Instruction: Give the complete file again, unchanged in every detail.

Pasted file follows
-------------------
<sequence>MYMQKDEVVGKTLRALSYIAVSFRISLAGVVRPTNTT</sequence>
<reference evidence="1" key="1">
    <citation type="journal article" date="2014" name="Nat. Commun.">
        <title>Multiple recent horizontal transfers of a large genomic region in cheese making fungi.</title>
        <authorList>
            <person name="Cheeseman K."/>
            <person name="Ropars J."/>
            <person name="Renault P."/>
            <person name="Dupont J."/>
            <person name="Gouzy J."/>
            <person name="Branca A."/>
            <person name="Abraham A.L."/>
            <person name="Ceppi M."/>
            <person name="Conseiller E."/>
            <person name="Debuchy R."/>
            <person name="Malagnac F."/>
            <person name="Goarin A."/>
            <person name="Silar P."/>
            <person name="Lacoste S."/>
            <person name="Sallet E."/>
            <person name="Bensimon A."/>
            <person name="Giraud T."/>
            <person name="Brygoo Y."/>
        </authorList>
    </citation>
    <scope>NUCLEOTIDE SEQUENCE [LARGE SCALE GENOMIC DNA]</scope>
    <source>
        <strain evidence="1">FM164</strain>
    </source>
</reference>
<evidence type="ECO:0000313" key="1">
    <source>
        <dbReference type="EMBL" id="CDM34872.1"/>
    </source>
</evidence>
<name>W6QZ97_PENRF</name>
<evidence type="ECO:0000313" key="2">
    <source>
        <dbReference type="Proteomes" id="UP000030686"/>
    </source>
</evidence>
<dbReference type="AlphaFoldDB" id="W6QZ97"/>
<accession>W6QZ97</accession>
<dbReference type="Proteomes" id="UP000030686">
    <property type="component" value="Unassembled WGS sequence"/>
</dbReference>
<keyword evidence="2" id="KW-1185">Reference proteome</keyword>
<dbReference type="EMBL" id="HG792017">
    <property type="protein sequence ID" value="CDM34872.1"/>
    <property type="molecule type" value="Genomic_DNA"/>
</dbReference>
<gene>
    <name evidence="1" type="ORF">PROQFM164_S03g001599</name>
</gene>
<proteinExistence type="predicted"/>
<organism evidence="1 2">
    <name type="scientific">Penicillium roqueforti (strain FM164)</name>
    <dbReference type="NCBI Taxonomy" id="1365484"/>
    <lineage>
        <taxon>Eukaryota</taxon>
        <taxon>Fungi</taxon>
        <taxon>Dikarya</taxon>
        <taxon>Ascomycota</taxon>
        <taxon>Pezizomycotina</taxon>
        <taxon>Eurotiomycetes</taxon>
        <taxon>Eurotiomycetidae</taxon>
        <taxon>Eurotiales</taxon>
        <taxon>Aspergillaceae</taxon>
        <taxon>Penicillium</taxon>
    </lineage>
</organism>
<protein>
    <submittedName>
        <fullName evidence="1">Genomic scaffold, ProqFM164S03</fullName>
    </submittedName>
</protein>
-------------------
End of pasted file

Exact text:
<sequence>MYMQKDEVVGKTLRALSYIAVSFRISLAGVVRPTNTT</sequence>
<reference evidence="1" key="1">
    <citation type="journal article" date="2014" name="Nat. Commun.">
        <title>Multiple recent horizontal transfers of a large genomic region in cheese making fungi.</title>
        <authorList>
            <person name="Cheeseman K."/>
            <person name="Ropars J."/>
            <person name="Renault P."/>
            <person name="Dupont J."/>
            <person name="Gouzy J."/>
            <person name="Branca A."/>
            <person name="Abraham A.L."/>
            <person name="Ceppi M."/>
            <person name="Conseiller E."/>
            <person name="Debuchy R."/>
            <person name="Malagnac F."/>
            <person name="Goarin A."/>
            <person name="Silar P."/>
            <person name="Lacoste S."/>
            <person name="Sallet E."/>
            <person name="Bensimon A."/>
            <person name="Giraud T."/>
            <person name="Brygoo Y."/>
        </authorList>
    </citation>
    <scope>NUCLEOTIDE SEQUENCE [LARGE SCALE GENOMIC DNA]</scope>
    <source>
        <strain evidence="1">FM164</strain>
    </source>
</reference>
<evidence type="ECO:0000313" key="1">
    <source>
        <dbReference type="EMBL" id="CDM34872.1"/>
    </source>
</evidence>
<name>W6QZ97_PENRF</name>
<evidence type="ECO:0000313" key="2">
    <source>
        <dbReference type="Proteomes" id="UP000030686"/>
    </source>
</evidence>
<dbReference type="AlphaFoldDB" id="W6QZ97"/>
<accession>W6QZ97</accession>
<dbReference type="Proteomes" id="UP000030686">
    <property type="component" value="Unassembled WGS sequence"/>
</dbReference>
<keyword evidence="2" id="KW-1185">Reference proteome</keyword>
<dbReference type="EMBL" id="HG792017">
    <property type="protein sequence ID" value="CDM34872.1"/>
    <property type="molecule type" value="Genomic_DNA"/>
</dbReference>
<gene>
    <name evidence="1" type="ORF">PROQFM164_S03g001599</name>
</gene>
<proteinExistence type="predicted"/>
<organism evidence="1 2">
    <name type="scientific">Penicillium roqueforti (strain FM164)</name>
    <dbReference type="NCBI Taxonomy" id="1365484"/>
    <lineage>
        <taxon>Eukaryota</taxon>
        <taxon>Fungi</taxon>
        <taxon>Dikarya</taxon>
        <taxon>Ascomycota</taxon>
        <taxon>Pezizomycotina</taxon>
        <taxon>Eurotiomycetes</taxon>
        <taxon>Eurotiomycetidae</taxon>
        <taxon>Eurotiales</taxon>
        <taxon>Aspergillaceae</taxon>
        <taxon>Penicillium</taxon>
    </lineage>
</organism>
<protein>
    <submittedName>
        <fullName evidence="1">Genomic scaffold, ProqFM164S03</fullName>
    </submittedName>
</protein>